David McGuffey is a great nursing home and elder law attorney from Tn.  He is kind enough to share with other nursing home attorney his summary of important cases and legal theories.  Recently he wrote an article about direct liability of parent corporations in the nursing home industry.  Below are excerpts:

In Forsythe v. Clark USA, Inc., 864 N.E.2d 227 (Ill. Sup Ct. February 16, 2007), the Illinois Supreme Court affirmed the court of appeals, finding that a parent corporation may be directly liable where it exerts budgetary control over its subsidiary. In Forsythe, the court said the parent “can be held liable if, for its own benefit, it directs or authorizes the manner in which its subsidiary’s budget is implemented, disregarding the discretion and interests of the subsidiary, and thereby creating dangerous conditions.”  Mere ownership alone by a parent corporation is insufficient, as is having individuals serving on boards of both the parent and the subsidiary. Setting budgetary goals is likely insufficient. However, where a parent corporation specifically disrespects the actions of its subsidiary, using its ownership interest to command, then direct liability may be imposed over a specific controlled transaction. Under this theory, a parent is held liable for its own actions against a third party through “the agency of subsidiaries.”

So how is Forsythe applied to nursing home cases? In Heritage Hous. Dev., Inc. v. Carr, 199 S.W.3d 560 (1st Dist. Tex. App. August 3, 2006), the court held that the evidence was legally insufficient to support a verdict against the nursing home’s parent corporation and reversed a $2.2 million verdict. In support of the verdict, Plaintiff argued that the employment paperwork the nursing home staff completed that had the parent corporation’s name (HHD) on it, or refers to HHD as the employer, demonstrates HHD’s employment of the nursing home staff and establishes HHD’s vicarious liability. Plaintiff pointed to employment-at-will statements, job description acceptance forms, substance abuse policy notices, Equal Opportunity Employment statements, acknowledgment of time clock procedures, no solicitation policy notices, ethics and conduct policies, disciplinary and termination forms, and receipt of employee handbook acknowledgments as evidence supporting a finding that HHD employed the nursing home staff. Plaintiff also observed that the nursing home used administrative manuals containing HHD’s policies and procedures, thus further indicating that HHD controlled the details of the work performed.” This, however, was insufficient because there was no evidence that HHD controlled “the details of the care.” The transaction specific inquiry found some elements of control (the first element), but none that related to the negligent care itself (the second element).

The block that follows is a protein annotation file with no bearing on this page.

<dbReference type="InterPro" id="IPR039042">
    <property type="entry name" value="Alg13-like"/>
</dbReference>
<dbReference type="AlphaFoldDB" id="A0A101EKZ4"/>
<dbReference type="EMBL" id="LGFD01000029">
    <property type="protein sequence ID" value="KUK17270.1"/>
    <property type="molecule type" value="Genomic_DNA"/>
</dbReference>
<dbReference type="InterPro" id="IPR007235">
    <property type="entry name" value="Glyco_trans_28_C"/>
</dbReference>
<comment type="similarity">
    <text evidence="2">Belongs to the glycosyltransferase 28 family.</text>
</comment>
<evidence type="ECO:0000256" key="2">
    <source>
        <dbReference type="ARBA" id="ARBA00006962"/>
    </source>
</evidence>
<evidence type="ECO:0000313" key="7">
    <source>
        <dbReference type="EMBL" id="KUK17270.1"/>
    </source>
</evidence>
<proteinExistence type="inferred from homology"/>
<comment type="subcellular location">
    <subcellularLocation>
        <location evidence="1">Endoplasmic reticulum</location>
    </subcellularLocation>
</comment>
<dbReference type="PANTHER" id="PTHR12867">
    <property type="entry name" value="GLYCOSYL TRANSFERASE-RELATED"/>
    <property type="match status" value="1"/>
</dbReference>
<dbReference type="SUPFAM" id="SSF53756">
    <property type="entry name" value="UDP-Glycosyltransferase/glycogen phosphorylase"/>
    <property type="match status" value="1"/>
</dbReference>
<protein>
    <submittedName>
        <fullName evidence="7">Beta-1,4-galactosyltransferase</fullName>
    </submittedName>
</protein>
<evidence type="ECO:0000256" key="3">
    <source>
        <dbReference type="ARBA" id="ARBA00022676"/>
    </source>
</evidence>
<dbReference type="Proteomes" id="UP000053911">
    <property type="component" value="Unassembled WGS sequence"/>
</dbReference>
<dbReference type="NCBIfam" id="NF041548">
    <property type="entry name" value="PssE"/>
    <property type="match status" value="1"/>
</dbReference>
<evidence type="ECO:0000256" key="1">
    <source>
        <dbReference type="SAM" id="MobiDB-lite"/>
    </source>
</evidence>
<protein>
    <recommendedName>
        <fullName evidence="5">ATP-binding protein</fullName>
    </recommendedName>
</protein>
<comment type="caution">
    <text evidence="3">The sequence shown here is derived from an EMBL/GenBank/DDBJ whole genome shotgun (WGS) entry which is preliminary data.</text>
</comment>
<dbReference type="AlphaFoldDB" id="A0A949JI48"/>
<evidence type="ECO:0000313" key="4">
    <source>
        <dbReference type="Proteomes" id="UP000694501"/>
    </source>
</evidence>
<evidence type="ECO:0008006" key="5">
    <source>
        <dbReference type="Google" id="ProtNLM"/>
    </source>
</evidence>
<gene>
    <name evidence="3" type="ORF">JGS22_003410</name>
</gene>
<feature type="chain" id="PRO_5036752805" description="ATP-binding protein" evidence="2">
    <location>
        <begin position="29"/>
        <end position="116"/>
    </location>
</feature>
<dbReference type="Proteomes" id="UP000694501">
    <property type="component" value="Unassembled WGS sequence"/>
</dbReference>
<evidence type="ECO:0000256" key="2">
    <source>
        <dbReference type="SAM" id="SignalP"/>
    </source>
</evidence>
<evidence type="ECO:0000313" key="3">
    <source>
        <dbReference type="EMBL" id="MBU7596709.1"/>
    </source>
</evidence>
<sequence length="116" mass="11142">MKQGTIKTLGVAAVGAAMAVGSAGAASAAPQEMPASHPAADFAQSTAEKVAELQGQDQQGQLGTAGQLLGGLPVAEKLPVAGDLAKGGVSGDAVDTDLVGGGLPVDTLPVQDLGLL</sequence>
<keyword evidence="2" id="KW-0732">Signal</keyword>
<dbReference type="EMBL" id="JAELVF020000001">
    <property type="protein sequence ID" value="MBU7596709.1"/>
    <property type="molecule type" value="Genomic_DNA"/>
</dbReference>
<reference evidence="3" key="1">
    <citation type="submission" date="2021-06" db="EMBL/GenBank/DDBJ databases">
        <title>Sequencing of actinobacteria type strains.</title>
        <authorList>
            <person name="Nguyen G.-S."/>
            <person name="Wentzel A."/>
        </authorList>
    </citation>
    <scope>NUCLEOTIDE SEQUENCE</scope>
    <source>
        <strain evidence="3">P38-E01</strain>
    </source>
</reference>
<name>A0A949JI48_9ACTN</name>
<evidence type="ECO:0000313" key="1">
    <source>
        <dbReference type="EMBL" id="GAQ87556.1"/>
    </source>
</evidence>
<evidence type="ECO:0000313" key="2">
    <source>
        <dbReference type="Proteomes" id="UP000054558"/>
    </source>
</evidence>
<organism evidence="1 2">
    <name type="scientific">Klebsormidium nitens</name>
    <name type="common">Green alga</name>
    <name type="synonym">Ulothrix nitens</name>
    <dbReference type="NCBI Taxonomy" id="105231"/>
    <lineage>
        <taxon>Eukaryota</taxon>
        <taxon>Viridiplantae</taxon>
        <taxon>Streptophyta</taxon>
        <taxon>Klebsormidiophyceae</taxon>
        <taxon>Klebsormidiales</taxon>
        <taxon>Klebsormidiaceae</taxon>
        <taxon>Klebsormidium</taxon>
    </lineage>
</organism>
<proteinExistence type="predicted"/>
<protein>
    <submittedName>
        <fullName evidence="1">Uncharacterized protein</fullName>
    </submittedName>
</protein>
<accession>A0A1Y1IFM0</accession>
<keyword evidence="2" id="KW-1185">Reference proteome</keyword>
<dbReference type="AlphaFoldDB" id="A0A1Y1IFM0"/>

Where an injury results from insufficient staffing, if the parent assumes budgetary control which limits staffing, then the parent is controlling the details of care. There are now ample studies linking quality of care to appropriate staffing making dangers imposed by short staffing foreseeable. See, e.g., AHRQ, Nurse Staffing and Quality of Patient Care (March 2007) (See also Press Release describing study on how chain planning practices can hurt patient care). In light of a subsidiary’s contractual quality of care obligation to the Medicare and Medicaid programs, control that prevents the subsidiary from providing quality care under its provider agreements is likely eccentric.